Wireless Internet Access for Laptops
A reader asks: 'How do I get wireless Internet access for my laptop? I just bought a new laptop with wifi, and I'm having trouble getting on the Internet.' Read on for a bunch of helpful wifi tips and tricks!
Wireless Internet for Laptops
If you have a laptop, it almost surely has wireless (wifi) capability. The key to getting online with your laptop is a wireless network adapter. And I'd be surprised to find a laptop less than ten years old that doesn't have one built in. If not, you can buy a USB wireless adapter for around $20.
All you need to get online anywhere is a WiFi "hotspot". A hotspot is a wireless router, connected to the Internet, that lets nearby computers connect to it and get online. WiFi routers broadcast radio signals in all directions by which a laptop with wireless capability can connect.
If you have high-speed Internet access in your home, you probably have a Wifi router already. If you are unable to connect to it, the wifi feature may be turned off, or it may be password protected. You should also have an on/off switch for the wifi on your laptop. If those clues don't get you there, ask your Internet provider for help configuring your router for wifi access. If the problem is a weak wifi signal, there are a variety of things you can try to improve it. See Ten Ways To Boost Your WiFi Signal.
Many WiFi routers in homes, carelessly or deliberately, provide Internet access to every neighbor and even to strangers who park near the home containing the router. If you're using wifi in your home, make sure you read my related article about The Wifi Security Mistake You Must Avoid.
If you don't have a wifi signal in your home, or you're looking for internet access on the go, you've got options. Many coffee shops, restaurants, libraries, book stores, and even pool halls offer free WiFi to attract customers and keep them on the premises. Just open your laptop and check that little wireless network icon in your System Tray to see available networks.
Each wifi network will show whether it is free (unsecured) or requires an encryption key (password) to use. Note that even after you connect to an unsecured network it may still ask for a username & passsword, or payment to access the service.
Finding a Wireless Internet Access Point
You could walk the streets with your laptop open, in search of a wifi hotspot. But people will stare. Instead, use a portable keychain-sized device that tells you if there are WiFi networks nearby and if any is unsecured. These devices cost around $15 to $75; the more expensive models have wireless network adapters and even signal boosters built into them. They're very handy for office-less nomads. And if you have a smartphone, you can always use that to check for nearby wireless signals. Many independent Web sites maintain lists and maps of WiFi hotspots. One of the best is JiWire's Wifi Finder.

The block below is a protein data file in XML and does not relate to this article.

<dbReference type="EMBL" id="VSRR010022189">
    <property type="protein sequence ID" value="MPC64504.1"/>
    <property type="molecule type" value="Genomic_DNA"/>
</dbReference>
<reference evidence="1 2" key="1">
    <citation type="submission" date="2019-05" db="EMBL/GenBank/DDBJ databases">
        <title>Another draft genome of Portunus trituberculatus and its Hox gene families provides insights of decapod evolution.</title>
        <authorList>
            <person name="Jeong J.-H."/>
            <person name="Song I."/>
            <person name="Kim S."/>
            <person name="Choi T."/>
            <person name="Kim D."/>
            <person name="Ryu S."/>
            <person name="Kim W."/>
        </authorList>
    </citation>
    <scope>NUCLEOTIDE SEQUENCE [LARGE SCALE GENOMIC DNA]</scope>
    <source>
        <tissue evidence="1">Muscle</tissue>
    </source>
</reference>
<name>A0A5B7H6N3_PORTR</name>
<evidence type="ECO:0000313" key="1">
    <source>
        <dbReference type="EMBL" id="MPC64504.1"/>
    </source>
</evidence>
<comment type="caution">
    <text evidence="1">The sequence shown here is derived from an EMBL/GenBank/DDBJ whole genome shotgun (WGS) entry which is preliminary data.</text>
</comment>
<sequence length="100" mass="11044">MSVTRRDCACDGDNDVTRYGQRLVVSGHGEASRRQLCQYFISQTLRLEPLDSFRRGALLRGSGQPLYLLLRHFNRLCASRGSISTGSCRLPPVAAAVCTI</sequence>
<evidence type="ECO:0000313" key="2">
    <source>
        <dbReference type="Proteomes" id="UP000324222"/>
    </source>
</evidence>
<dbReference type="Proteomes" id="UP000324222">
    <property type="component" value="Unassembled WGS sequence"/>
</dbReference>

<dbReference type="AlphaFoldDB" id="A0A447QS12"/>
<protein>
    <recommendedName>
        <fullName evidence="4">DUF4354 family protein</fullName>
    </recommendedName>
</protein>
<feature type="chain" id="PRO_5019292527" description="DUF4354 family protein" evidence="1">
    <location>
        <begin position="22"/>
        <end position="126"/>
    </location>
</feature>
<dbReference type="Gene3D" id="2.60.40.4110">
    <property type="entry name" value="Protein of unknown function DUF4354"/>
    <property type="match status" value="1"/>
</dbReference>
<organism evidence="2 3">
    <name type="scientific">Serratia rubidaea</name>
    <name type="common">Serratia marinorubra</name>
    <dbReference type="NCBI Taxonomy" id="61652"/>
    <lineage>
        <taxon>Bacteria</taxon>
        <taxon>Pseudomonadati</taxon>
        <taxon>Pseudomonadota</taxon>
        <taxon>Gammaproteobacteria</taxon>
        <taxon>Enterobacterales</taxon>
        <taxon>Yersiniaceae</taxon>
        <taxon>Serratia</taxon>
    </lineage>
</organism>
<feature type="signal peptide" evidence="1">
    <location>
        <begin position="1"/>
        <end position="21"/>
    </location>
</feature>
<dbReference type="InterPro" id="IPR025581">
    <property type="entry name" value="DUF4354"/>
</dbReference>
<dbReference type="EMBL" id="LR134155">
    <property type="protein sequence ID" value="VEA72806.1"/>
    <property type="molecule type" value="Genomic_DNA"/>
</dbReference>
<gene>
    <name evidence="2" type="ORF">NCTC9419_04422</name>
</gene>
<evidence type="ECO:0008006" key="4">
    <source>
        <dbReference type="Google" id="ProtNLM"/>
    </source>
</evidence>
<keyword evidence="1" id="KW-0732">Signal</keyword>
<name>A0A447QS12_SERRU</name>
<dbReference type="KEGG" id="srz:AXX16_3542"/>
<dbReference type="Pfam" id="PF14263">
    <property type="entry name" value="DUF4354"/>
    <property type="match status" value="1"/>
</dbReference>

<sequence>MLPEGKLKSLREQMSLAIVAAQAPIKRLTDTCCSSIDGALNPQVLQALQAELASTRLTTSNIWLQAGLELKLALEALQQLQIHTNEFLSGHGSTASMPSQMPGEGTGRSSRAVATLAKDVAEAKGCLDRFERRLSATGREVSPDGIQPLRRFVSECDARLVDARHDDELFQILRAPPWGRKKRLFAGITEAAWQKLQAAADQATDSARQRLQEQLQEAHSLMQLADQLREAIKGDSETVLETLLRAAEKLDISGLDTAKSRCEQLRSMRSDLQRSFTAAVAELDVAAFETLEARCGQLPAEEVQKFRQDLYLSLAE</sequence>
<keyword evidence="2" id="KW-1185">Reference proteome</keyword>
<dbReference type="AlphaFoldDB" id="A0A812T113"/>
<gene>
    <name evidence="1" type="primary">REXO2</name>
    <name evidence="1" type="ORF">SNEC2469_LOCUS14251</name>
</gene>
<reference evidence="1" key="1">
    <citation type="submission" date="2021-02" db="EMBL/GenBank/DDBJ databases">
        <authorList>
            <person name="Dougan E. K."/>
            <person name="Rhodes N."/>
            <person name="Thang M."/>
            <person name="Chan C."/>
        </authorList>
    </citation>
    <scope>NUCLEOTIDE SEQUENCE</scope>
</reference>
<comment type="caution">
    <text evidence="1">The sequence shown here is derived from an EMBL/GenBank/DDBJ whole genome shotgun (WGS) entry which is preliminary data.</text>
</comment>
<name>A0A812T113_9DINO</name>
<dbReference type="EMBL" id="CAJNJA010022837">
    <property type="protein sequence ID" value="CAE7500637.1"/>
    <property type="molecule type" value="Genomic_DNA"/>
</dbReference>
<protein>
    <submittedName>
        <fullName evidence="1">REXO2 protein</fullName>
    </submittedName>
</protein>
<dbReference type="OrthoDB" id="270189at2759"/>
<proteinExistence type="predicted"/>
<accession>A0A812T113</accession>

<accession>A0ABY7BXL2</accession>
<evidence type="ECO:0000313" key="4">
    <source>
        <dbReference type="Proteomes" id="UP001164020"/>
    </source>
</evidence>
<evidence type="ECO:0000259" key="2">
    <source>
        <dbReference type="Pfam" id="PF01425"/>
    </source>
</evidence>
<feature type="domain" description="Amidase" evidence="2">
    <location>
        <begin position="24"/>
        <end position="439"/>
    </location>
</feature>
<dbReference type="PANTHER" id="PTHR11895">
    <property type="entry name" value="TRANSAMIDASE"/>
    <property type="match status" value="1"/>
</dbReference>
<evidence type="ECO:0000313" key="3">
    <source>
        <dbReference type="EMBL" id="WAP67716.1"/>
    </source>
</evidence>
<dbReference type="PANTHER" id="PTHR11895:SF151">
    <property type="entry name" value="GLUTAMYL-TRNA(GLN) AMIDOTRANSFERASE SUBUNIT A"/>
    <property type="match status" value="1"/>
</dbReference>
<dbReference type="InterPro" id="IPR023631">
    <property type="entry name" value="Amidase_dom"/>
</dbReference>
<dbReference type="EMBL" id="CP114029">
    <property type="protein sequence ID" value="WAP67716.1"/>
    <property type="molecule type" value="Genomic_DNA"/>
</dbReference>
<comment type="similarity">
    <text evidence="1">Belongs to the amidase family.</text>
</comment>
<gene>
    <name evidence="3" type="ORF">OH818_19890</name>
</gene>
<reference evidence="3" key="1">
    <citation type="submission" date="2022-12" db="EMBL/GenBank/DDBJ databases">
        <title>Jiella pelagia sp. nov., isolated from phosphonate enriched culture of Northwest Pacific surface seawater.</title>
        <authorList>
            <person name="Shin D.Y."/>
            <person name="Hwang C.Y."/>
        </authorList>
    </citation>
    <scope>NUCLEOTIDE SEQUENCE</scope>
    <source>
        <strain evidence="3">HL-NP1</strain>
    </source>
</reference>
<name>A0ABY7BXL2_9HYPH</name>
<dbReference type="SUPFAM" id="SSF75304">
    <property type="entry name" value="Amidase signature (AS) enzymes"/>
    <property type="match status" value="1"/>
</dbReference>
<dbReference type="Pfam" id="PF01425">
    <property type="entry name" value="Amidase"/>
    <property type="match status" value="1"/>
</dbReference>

Many nationwide chains of familiar brands offer free WiFi to their in-store customers. Barnes & Noble book stores offer free WiFi, as do most Starbucks and McDonalds locations. The downtown areas of many major cities offer free WiFi. A college or university is a dependable sign that free WiFi is close to you. Fast food places, bars, and any kind of store that wants kids to come in and spend money will offer free WiFi; it's like spreading sugar for ants. There are some potential gotchas when it comes to free public wifi and the security of your personal information. Check out my article The Big Problem With Free Wifi Hotspots to make sure you're not exposing yourself to hackers and identity thieves.
Mobile Broadband: Free and Paid
Cellular phone providers such as Verizon, AT&T, Sprint, and T-Mobile offer mobile wireless internet services for a fee. Portable gadgets called mobile hotspots (or mifi devices) convert a cellular data signal into a wifi signal, so your laptop can stay on the Internet while riding in a taxi or bus, or even in the middle of nowhere (as long as you can get a decent cellular signal). This saves you the trouble of searching for a WiFi hotspot, and having to drink gallons of coffee to stay connected all day. Of course, you have to purchase the mobile hotspot device and pay a monthly access fee.
There's also the smartphone option, which works in similar fashion. If you have a smartphone with mobile internet access, it can act as the mobile hotspot, and broadcast a wifi signal, allowing a laptop, tablet or ebook reader to get online. The problem is that not all smartphones have this feature, and even when they do, sometimes the carriers disable it or charge customers to use it. I've used my Samsung Galaxy S3 on the Verizon network with a free app called "Portable Wi-Fi Hotspot Free" to beam a wifi signal to my laptop while at the airport or in a hotel room. You may need to do a bit of research to see if your phone and/or carrier allows for free mobile hotspots.
There are also some companies that offer limited free wifi access. My article How to Get Free Wireless Internet goes into detail on those services.
Do you have something to say about wireless Internet for laptops? Post your comment or question below...
Posted by Bob Rankin on 13 Jun 2013
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Article information: AskBobRankin -- Wireless Internet Access for Laptops (Posted: 13 Jun 2013)
Copyright © 2005 - Bob Rankin - All Rights Reserved